What the hell’s wrong
with a nice, quiet drygulching?
“I knew that varmint was going to cause me trouble,” he said, glaring at the cigar between his fingers. “I damn well knew the second he strutted into the auction room and I didn’t even know who he was. Goddammit!”
“So we missed him once, boss,” said Madison, a man as tall as Tilton but with a blank, dark face. “There’ll be other times. Farraday rides big and flash — he’ll give us another chance at him.”
“You had a chance today.”
“Bad luck, I tell you. Look, what the hell’s wrong with a nice, quiet drygulching—?”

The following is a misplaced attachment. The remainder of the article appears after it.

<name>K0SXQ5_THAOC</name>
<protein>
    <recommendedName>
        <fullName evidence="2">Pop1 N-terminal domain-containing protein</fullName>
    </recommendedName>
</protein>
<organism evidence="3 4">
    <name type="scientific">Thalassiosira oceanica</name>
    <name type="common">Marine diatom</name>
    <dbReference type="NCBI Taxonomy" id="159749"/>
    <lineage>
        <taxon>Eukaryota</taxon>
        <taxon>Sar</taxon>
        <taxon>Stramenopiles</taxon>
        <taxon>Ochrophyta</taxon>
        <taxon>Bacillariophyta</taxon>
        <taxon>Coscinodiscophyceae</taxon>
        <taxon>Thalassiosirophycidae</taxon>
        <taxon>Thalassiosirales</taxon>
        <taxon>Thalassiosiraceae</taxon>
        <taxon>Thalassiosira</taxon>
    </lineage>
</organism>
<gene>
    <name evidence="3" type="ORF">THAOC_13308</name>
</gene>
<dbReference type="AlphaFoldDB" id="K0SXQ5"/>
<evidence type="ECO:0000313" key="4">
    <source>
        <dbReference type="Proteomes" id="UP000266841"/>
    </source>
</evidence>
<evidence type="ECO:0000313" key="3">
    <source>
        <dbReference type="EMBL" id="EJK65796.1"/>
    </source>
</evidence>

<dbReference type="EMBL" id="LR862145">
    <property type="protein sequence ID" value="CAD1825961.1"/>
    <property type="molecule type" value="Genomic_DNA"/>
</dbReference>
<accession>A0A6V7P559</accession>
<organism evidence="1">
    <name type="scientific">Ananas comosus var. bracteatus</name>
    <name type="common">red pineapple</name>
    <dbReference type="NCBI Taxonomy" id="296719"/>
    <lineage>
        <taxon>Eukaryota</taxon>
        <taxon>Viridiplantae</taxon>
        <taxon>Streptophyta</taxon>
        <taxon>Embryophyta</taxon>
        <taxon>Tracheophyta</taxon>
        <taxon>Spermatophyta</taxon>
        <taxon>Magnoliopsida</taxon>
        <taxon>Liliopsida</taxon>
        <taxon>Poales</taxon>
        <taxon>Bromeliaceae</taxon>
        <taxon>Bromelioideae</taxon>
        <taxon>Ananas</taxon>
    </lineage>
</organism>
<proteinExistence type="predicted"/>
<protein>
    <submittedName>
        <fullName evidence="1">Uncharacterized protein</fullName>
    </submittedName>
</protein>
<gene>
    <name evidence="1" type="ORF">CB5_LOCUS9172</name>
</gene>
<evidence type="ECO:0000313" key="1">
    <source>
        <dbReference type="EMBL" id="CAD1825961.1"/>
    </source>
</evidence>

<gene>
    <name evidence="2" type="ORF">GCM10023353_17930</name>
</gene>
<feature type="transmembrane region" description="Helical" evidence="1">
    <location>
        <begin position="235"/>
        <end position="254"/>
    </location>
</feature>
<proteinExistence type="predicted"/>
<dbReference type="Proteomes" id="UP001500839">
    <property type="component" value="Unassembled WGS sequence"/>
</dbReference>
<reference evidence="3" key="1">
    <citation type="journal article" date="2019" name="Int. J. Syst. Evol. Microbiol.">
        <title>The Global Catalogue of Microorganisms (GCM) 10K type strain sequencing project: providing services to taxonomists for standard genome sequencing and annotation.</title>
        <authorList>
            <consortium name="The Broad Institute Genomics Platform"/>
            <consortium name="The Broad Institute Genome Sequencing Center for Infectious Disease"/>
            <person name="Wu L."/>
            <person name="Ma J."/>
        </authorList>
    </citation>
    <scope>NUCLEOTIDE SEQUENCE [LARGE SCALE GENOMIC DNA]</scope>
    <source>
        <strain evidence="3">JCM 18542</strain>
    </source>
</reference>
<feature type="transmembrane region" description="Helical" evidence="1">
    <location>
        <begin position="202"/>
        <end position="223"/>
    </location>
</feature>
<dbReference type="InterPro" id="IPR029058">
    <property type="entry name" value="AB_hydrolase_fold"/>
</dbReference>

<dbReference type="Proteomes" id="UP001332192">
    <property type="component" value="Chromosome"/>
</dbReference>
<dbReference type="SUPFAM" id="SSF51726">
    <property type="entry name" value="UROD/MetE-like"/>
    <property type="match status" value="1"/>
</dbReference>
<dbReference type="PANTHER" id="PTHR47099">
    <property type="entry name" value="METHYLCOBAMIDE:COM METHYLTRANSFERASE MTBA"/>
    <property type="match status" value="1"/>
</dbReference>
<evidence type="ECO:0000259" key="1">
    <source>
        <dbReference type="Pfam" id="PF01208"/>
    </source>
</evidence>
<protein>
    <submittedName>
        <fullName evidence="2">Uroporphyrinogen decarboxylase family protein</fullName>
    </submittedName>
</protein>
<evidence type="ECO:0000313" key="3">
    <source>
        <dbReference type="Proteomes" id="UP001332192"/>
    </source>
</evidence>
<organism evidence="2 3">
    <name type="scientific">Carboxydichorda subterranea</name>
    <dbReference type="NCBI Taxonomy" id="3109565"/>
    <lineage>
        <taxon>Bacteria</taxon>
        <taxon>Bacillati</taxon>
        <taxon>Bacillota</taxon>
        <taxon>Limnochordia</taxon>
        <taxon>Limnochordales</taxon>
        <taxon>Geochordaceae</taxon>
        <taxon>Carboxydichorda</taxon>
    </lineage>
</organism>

“No!” Tilton snapped.
Madison looked surprised. “It’s worked for us before, boss.”
Tilton looked up at him narrowly.
“Haven’t you got any brains at all, Madison?”
The ramrod looked offended. “What’d I say now?”
“Drygulch Farraday — that’s what.”
“He’d be out of your hair fer sure that way.”
“Yeah, and I’d have both hands full of trouble — fer sure.”